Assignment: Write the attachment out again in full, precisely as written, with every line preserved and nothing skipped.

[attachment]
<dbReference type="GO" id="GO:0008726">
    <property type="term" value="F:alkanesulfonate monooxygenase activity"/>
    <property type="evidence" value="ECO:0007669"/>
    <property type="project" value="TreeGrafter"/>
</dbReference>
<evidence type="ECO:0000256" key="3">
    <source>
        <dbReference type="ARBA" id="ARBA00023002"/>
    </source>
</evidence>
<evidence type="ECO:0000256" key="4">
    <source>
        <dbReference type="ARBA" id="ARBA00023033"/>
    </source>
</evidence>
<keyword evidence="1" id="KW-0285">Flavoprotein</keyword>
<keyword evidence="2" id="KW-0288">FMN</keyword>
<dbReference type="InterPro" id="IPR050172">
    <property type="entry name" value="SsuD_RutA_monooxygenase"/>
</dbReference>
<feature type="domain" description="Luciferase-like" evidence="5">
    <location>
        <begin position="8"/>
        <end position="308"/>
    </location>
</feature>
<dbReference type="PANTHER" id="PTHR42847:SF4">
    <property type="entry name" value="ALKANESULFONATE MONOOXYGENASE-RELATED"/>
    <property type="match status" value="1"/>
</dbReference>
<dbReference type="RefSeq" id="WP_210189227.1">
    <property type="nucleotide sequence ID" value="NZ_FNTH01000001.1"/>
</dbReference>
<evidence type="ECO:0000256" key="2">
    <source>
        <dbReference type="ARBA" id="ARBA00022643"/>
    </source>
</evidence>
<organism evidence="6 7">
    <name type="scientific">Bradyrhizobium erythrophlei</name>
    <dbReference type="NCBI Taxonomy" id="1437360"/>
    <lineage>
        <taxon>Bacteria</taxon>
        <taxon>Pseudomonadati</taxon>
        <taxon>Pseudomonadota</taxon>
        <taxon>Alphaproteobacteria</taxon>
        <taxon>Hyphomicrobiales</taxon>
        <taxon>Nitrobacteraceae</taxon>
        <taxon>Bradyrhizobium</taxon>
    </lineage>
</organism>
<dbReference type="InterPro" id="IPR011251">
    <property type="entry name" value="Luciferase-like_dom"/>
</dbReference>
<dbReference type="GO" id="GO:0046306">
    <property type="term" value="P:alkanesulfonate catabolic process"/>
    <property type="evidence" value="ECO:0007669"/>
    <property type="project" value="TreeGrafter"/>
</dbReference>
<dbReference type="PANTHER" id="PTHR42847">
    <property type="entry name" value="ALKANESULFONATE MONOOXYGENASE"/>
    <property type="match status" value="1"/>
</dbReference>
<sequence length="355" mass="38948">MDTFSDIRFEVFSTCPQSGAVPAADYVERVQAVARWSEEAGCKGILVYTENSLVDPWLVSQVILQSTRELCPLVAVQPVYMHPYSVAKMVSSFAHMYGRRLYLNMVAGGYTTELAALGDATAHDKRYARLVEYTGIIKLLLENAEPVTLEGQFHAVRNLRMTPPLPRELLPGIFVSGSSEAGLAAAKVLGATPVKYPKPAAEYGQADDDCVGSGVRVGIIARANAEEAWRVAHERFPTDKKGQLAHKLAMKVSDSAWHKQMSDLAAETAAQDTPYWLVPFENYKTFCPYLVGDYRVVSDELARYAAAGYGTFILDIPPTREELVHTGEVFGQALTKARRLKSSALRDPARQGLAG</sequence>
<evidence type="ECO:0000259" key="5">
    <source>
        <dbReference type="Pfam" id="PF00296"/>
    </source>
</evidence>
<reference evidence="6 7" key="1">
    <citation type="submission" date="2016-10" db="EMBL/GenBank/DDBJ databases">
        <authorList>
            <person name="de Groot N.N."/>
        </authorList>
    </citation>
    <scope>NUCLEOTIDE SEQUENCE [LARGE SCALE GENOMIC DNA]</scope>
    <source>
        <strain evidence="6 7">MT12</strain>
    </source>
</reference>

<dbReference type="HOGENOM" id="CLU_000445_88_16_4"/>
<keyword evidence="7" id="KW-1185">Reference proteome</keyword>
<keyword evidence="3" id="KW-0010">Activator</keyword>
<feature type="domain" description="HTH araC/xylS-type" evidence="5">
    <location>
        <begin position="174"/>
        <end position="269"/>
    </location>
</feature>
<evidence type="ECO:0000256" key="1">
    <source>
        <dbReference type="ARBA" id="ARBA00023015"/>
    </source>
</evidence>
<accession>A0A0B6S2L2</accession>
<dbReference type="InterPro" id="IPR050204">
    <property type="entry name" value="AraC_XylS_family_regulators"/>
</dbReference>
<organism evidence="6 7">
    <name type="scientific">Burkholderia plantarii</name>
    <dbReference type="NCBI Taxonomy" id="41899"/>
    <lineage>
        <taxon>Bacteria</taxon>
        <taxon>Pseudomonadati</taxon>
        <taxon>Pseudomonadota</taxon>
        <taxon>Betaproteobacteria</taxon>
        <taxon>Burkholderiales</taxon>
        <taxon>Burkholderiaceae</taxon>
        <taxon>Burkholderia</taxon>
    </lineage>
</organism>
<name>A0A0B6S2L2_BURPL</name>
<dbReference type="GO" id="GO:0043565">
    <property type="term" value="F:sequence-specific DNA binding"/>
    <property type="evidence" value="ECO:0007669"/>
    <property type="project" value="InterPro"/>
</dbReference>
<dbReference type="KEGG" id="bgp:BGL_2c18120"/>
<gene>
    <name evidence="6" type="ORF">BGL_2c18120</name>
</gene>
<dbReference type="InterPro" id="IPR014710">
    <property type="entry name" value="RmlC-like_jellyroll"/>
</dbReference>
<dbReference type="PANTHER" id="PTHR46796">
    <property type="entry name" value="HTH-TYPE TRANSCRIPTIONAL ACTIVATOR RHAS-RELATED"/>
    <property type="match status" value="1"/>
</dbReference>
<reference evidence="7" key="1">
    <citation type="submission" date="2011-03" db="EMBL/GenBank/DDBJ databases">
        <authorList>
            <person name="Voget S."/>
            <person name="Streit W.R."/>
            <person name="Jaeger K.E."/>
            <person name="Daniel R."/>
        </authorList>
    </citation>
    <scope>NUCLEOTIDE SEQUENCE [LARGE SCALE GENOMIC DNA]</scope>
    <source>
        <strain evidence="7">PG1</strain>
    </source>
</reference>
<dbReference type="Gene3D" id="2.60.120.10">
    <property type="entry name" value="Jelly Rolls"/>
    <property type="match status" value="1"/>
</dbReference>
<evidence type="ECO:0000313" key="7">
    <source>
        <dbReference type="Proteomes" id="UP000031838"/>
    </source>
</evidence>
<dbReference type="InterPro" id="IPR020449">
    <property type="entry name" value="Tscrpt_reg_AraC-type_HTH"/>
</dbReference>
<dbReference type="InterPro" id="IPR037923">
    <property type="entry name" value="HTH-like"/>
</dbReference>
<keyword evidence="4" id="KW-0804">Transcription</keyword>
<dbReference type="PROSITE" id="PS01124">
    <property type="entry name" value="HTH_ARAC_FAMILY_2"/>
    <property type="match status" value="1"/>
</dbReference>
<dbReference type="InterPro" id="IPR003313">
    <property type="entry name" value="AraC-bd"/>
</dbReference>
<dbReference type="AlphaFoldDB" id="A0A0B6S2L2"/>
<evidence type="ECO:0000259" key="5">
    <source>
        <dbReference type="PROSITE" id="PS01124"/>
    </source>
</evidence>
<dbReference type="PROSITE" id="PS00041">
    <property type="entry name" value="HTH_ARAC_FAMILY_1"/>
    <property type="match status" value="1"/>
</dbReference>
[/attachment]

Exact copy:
<dbReference type="GO" id="GO:0008726">
    <property type="term" value="F:alkanesulfonate monooxygenase activity"/>
    <property type="evidence" value="ECO:0007669"/>
    <property type="project" value="TreeGrafter"/>
</dbReference>
<evidence type="ECO:0000256" key="3">
    <source>
        <dbReference type="ARBA" id="ARBA00023002"/>
    </source>
</evidence>
<evidence type="ECO:0000256" key="4">
    <source>
        <dbReference type="ARBA" id="ARBA00023033"/>
    </source>
</evidence>
<keyword evidence="1" id="KW-0285">Flavoprotein</keyword>
<keyword evidence="2" id="KW-0288">FMN</keyword>
<dbReference type="InterPro" id="IPR050172">
    <property type="entry name" value="SsuD_RutA_monooxygenase"/>
</dbReference>
<feature type="domain" description="Luciferase-like" evidence="5">
    <location>
        <begin position="8"/>
        <end position="308"/>
    </location>
</feature>
<dbReference type="PANTHER" id="PTHR42847:SF4">
    <property type="entry name" value="ALKANESULFONATE MONOOXYGENASE-RELATED"/>
    <property type="match status" value="1"/>
</dbReference>
<dbReference type="RefSeq" id="WP_210189227.1">
    <property type="nucleotide sequence ID" value="NZ_FNTH01000001.1"/>
</dbReference>
<evidence type="ECO:0000256" key="2">
    <source>
        <dbReference type="ARBA" id="ARBA00022643"/>
    </source>
</evidence>
<organism evidence="6 7">
    <name type="scientific">Bradyrhizobium erythrophlei</name>
    <dbReference type="NCBI Taxonomy" id="1437360"/>
    <lineage>
        <taxon>Bacteria</taxon>
        <taxon>Pseudomonadati</taxon>
        <taxon>Pseudomonadota</taxon>
        <taxon>Alphaproteobacteria</taxon>
        <taxon>Hyphomicrobiales</taxon>
        <taxon>Nitrobacteraceae</taxon>
        <taxon>Bradyrhizobium</taxon>
    </lineage>
</organism>
<dbReference type="InterPro" id="IPR011251">
    <property type="entry name" value="Luciferase-like_dom"/>
</dbReference>
<dbReference type="GO" id="GO:0046306">
    <property type="term" value="P:alkanesulfonate catabolic process"/>
    <property type="evidence" value="ECO:0007669"/>
    <property type="project" value="TreeGrafter"/>
</dbReference>
<dbReference type="PANTHER" id="PTHR42847">
    <property type="entry name" value="ALKANESULFONATE MONOOXYGENASE"/>
    <property type="match status" value="1"/>
</dbReference>
<sequence length="355" mass="38948">MDTFSDIRFEVFSTCPQSGAVPAADYVERVQAVARWSEEAGCKGILVYTENSLVDPWLVSQVILQSTRELCPLVAVQPVYMHPYSVAKMVSSFAHMYGRRLYLNMVAGGYTTELAALGDATAHDKRYARLVEYTGIIKLLLENAEPVTLEGQFHAVRNLRMTPPLPRELLPGIFVSGSSEAGLAAAKVLGATPVKYPKPAAEYGQADDDCVGSGVRVGIIARANAEEAWRVAHERFPTDKKGQLAHKLAMKVSDSAWHKQMSDLAAETAAQDTPYWLVPFENYKTFCPYLVGDYRVVSDELARYAAAGYGTFILDIPPTREELVHTGEVFGQALTKARRLKSSALRDPARQGLAG</sequence>
<evidence type="ECO:0000259" key="5">
    <source>
        <dbReference type="Pfam" id="PF00296"/>
    </source>
</evidence>
<reference evidence="6 7" key="1">
    <citation type="submission" date="2016-10" db="EMBL/GenBank/DDBJ databases">
        <authorList>
            <person name="de Groot N.N."/>
        </authorList>
    </citation>
    <scope>NUCLEOTIDE SEQUENCE [LARGE SCALE GENOMIC DNA]</scope>
    <source>
        <strain evidence="6 7">MT12</strain>
    </source>
</reference>

<dbReference type="HOGENOM" id="CLU_000445_88_16_4"/>
<keyword evidence="7" id="KW-1185">Reference proteome</keyword>
<keyword evidence="3" id="KW-0010">Activator</keyword>
<feature type="domain" description="HTH araC/xylS-type" evidence="5">
    <location>
        <begin position="174"/>
        <end position="269"/>
    </location>
</feature>
<evidence type="ECO:0000256" key="1">
    <source>
        <dbReference type="ARBA" id="ARBA00023015"/>
    </source>
</evidence>
<accession>A0A0B6S2L2</accession>
<dbReference type="InterPro" id="IPR050204">
    <property type="entry name" value="AraC_XylS_family_regulators"/>
</dbReference>
<organism evidence="6 7">
    <name type="scientific">Burkholderia plantarii</name>
    <dbReference type="NCBI Taxonomy" id="41899"/>
    <lineage>
        <taxon>Bacteria</taxon>
        <taxon>Pseudomonadati</taxon>
        <taxon>Pseudomonadota</taxon>
        <taxon>Betaproteobacteria</taxon>
        <taxon>Burkholderiales</taxon>
        <taxon>Burkholderiaceae</taxon>
        <taxon>Burkholderia</taxon>
    </lineage>
</organism>
<name>A0A0B6S2L2_BURPL</name>
<dbReference type="GO" id="GO:0043565">
    <property type="term" value="F:sequence-specific DNA binding"/>
    <property type="evidence" value="ECO:0007669"/>
    <property type="project" value="InterPro"/>
</dbReference>
<dbReference type="KEGG" id="bgp:BGL_2c18120"/>
<gene>
    <name evidence="6" type="ORF">BGL_2c18120</name>
</gene>
<dbReference type="InterPro" id="IPR014710">
    <property type="entry name" value="RmlC-like_jellyroll"/>
</dbReference>
<dbReference type="PANTHER" id="PTHR46796">
    <property type="entry name" value="HTH-TYPE TRANSCRIPTIONAL ACTIVATOR RHAS-RELATED"/>
    <property type="match status" value="1"/>
</dbReference>
<reference evidence="7" key="1">
    <citation type="submission" date="2011-03" db="EMBL/GenBank/DDBJ databases">
        <authorList>
            <person name="Voget S."/>
            <person name="Streit W.R."/>
            <person name="Jaeger K.E."/>
            <person name="Daniel R."/>
        </authorList>
    </citation>
    <scope>NUCLEOTIDE SEQUENCE [LARGE SCALE GENOMIC DNA]</scope>
    <source>
        <strain evidence="7">PG1</strain>
    </source>
</reference>
<dbReference type="Gene3D" id="2.60.120.10">
    <property type="entry name" value="Jelly Rolls"/>
    <property type="match status" value="1"/>
</dbReference>
<evidence type="ECO:0000313" key="7">
    <source>
        <dbReference type="Proteomes" id="UP000031838"/>
    </source>
</evidence>
<dbReference type="InterPro" id="IPR020449">
    <property type="entry name" value="Tscrpt_reg_AraC-type_HTH"/>
</dbReference>
<dbReference type="InterPro" id="IPR037923">
    <property type="entry name" value="HTH-like"/>
</dbReference>
<keyword evidence="4" id="KW-0804">Transcription</keyword>
<dbReference type="PROSITE" id="PS01124">
    <property type="entry name" value="HTH_ARAC_FAMILY_2"/>
    <property type="match status" value="1"/>
</dbReference>
<dbReference type="InterPro" id="IPR003313">
    <property type="entry name" value="AraC-bd"/>
</dbReference>
<dbReference type="AlphaFoldDB" id="A0A0B6S2L2"/>
<evidence type="ECO:0000259" key="5">
    <source>
        <dbReference type="PROSITE" id="PS01124"/>
    </source>
</evidence>
<dbReference type="PROSITE" id="PS00041">
    <property type="entry name" value="HTH_ARAC_FAMILY_1"/>
    <property type="match status" value="1"/>
</dbReference>